There’s no denying that the plot in Chess could, despite changes in this version, be better structured. But this is a show best enjoyed by sitting back and letting the music and staging blow you away. Overall, it’s a bold and confident production well worth seeing.
If you can get (or afford) a ticket, go and see Chess, if only because the score is unlikely to be played quite so sumptuously ever again. The whole production makes for an evening of stunning musical theatre.
If you’ve never seen Chess before then I think you’ll love it. I urge you to see the show regardless of its faults, it’s got a beautiful score and a moving story that you can’t help but fall in love with.
The beauty and simplicity of Chess allowed the audience to enjoy the sublime orchestration and performances. It really is a beautiful visual delight which shouldn’t be missed in this short five-week run
It’s taken over 30 years for Chess to return to the West End (though it was seen at the Union in 2013) and though it has a huge amount of resource thrown at it in Laurence Connor’s production for English National Opera, it doesn’t necessarily feel worth the wait.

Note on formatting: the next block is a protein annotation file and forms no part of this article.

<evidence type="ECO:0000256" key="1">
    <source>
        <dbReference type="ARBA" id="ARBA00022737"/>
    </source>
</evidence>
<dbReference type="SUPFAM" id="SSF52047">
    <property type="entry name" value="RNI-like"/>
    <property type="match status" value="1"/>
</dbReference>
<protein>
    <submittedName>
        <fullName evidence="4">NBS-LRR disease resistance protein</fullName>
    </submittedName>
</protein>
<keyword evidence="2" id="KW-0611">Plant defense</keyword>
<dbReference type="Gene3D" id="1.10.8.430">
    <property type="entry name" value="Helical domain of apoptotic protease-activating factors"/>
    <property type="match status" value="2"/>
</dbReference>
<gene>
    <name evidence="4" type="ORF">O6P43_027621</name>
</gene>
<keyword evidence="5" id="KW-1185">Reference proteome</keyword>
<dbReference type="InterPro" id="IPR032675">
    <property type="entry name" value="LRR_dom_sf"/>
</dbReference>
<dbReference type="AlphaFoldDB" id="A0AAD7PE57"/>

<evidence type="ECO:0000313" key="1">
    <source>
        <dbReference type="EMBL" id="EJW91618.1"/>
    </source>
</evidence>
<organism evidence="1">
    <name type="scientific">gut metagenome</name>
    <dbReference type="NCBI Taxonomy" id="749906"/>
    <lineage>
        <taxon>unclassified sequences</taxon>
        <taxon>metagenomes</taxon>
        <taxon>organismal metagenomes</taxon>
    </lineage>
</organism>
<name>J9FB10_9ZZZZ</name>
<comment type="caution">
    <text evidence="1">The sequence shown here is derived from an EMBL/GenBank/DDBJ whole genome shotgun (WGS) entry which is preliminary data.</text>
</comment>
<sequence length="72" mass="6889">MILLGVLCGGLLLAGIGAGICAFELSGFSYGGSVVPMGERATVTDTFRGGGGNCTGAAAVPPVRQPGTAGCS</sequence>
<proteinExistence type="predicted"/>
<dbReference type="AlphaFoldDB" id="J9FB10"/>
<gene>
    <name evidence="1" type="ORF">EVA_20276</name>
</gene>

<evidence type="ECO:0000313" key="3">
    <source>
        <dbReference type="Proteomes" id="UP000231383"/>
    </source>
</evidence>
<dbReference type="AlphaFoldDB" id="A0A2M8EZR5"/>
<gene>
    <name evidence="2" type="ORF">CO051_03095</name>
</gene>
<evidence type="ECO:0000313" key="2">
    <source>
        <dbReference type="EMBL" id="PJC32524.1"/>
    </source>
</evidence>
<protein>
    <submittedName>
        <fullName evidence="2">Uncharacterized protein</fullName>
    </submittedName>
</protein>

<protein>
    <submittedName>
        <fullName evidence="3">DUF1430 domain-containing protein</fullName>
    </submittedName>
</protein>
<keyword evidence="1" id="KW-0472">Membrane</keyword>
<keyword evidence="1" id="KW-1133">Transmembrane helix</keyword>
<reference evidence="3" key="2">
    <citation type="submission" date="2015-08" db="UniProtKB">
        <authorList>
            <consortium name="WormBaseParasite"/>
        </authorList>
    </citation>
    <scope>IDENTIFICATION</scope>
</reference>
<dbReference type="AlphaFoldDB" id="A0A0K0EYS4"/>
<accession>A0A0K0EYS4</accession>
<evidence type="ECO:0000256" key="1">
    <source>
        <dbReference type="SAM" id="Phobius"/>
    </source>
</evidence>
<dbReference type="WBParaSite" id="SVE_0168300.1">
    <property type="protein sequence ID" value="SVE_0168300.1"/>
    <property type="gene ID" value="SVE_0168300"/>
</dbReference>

The full cast has been announced for the first West End production of Chess since 1986 which stars Michael Ball as Anatoly, Alexandra Burke as Svetlana, Murray Head as The Arbiter, Tim Howar as Freddie, Cassidy Janson as Florence and Philip Browne as Molokov.
As ever, the wait for the end-of-year lists of favourite plays and performances has to continue until I’ve actually stopped seeing theatre in 2017. But in the meantime, here’s a list of 11 of my top moments in a theatre in 2017.